The classically trained violist was raised around music. There were guitars and drums all around the house and his earliest memories of his father, who was on tour when Williams was born, were of watching him play guitar. While he might have been born with music coursing through his DNA, Williams credits string programs in elementary and middle school with strengthening his passion for music.
That passion will be on display Saturday night when his band, Jerolyn, shares the Crimson Tiger stage with five other bands performing for the Rock is Art fundraiser, benefiting Anniston’s Cheaha Creative Arts, Inc. CCA is an afterschool arts education program located in the historic Kilby House beside Anniston High School that hosts classes in music, visual arts, sewing and quilting along with future plans for both ballet and yoga classes.
“This kind of (music program) is essential for kids,” Williams said. “I’m proud to help an organization like this because I came from an organization like this.”
Formed in 2007, Jerolyn is a “five-piece, melodic metalcore” band from Gadsden. And while they may be the “odd ball … metal-heads” in Saturday’s lineup that also includes Sensemakesdollars, Wa Wa Wa, The Polar Grizzlies, Drexel and Secondhand Jones, Williams is looking forward to hearing the variety of rock bands sharing the same stage.
“Diversity is always a good thing,” he said. “It expands our own musical horizons. If you stay within the same genre for too long, it’s easy to get stagnant. Shows like this help to keep us fresh.”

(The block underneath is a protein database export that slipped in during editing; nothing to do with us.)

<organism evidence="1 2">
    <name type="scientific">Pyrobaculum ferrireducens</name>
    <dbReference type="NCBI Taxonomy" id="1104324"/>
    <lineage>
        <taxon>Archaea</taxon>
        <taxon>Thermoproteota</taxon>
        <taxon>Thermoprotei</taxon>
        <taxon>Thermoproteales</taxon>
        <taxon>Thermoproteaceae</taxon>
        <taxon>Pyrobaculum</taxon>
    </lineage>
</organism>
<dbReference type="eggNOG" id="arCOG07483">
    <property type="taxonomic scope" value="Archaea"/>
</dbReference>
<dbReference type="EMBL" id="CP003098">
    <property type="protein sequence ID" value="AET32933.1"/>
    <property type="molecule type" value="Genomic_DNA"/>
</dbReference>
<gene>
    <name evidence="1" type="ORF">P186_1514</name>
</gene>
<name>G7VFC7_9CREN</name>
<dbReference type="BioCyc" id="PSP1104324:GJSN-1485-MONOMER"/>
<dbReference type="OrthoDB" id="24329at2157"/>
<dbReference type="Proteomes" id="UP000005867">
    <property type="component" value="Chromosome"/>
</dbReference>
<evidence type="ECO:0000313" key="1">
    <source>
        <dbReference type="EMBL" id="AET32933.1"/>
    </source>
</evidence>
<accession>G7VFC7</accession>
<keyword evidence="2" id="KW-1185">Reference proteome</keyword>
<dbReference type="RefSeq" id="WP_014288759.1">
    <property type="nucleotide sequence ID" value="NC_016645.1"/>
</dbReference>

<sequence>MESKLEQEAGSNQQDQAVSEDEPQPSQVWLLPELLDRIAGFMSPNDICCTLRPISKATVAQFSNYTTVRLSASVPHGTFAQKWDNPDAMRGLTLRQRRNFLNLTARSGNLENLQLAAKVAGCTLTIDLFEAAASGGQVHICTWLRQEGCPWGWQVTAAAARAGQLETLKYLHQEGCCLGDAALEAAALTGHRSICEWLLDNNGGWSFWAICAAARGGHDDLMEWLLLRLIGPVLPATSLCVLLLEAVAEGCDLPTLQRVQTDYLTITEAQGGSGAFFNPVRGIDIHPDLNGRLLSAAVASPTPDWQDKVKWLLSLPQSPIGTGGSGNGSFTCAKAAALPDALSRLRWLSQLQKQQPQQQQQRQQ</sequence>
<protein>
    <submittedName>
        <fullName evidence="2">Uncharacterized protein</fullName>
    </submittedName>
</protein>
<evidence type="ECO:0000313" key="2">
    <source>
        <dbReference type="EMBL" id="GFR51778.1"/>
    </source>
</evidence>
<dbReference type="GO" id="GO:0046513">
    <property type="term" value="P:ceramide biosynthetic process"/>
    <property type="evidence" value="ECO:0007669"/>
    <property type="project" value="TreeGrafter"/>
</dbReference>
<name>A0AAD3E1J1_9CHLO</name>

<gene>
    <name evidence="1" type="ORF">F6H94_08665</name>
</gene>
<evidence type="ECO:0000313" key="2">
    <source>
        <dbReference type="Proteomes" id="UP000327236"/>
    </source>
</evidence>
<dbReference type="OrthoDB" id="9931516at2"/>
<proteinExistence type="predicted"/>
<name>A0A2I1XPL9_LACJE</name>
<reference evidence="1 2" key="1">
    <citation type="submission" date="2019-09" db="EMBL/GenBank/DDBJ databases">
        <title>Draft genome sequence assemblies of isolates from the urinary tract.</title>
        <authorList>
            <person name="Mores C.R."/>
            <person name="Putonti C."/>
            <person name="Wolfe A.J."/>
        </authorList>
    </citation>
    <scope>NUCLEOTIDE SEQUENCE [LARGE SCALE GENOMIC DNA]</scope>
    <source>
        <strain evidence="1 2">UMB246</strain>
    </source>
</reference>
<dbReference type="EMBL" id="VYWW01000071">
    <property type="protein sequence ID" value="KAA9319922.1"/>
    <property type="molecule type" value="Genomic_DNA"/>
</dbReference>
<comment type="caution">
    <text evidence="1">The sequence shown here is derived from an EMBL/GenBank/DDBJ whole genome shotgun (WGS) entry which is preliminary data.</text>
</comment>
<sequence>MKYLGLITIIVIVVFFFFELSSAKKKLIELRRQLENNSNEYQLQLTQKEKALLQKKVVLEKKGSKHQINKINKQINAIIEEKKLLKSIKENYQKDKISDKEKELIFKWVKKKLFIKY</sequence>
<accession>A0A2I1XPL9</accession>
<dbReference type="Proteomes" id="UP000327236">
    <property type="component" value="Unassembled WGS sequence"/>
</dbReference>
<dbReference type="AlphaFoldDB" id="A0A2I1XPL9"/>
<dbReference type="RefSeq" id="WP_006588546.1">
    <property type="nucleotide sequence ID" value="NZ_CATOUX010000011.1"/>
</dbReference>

And there’s no real competition between the bands, with each bringing its own unique style to the show, says John Medders, guitarist/vocalist for the classic rock-influenced Secondhand Jones.
“For me, it’s not competitive at all,” he said. “This town is way too small for bands to be competitive. That’s just the hippie in me, but it makes me happy to see everyone coming together to play music … and the fact that it’s all for such a good cause makes it that much better.”
Founded by Rose Munford in September 2010, the goal of CCA is to use the arts to enrich the lives of young people by offering affordable classes taught by respected instructors. Whether it’s learning to play the violin or the piano, to sew or plié, these children are being welcomed into a world of possibilities that is quietly disappearing from the public school system, says Julie Brown, CCA marketing director.
“I am organizing this fundraiser because I believe this education program is a rare gem for Anniston,” she said. “Arts are the first thing to get cut from the budget at the school systems, and I really think the community will only thrive with arts in it.”
As president of CCA, Munford has witnessed firsthand the effect the arts has in the lives and outlooks of these children. In December, several students from the organization’s violin and piano classes performed a Christmas concert at Sacred Heart of Jesus Catholic Church. In a sanctuary filled with proud parents and grandparents as well as community members, she saw the children come into their own. During that concert, the CCA made its name.
“Those children were so pleased with themselves,” Munford remembered. “Ever since that performance, we can see the maturity in their eyes — just the idea that they now see themselves as performers. It’s the kind of thing that changes lives.”
But to keep the programs afloat, CCA needs all the help in can get. That’s why fundraising events like Rock is Art is so vital.
“This isn’t a daycare. This isn’t a playground. This is a place for kids who really want to learn,” Munford said. “And right now, funds are really tight. The city gave us $5,000, but we always need more … hopefully, this concert will give us some breathing room.
“Every little bit helps because every little bit goes to those kids.”
Contact Brett Buckner at firstname.lastname@example.org.
Rock is Art
What: Benefit concert for Cheaha Creative Arts
When: 5 p.m.-2 a.m. Saturday
Where: Crimson Tiger, 1003 Noble St., Anniston
Cost: $5, ages 19 and up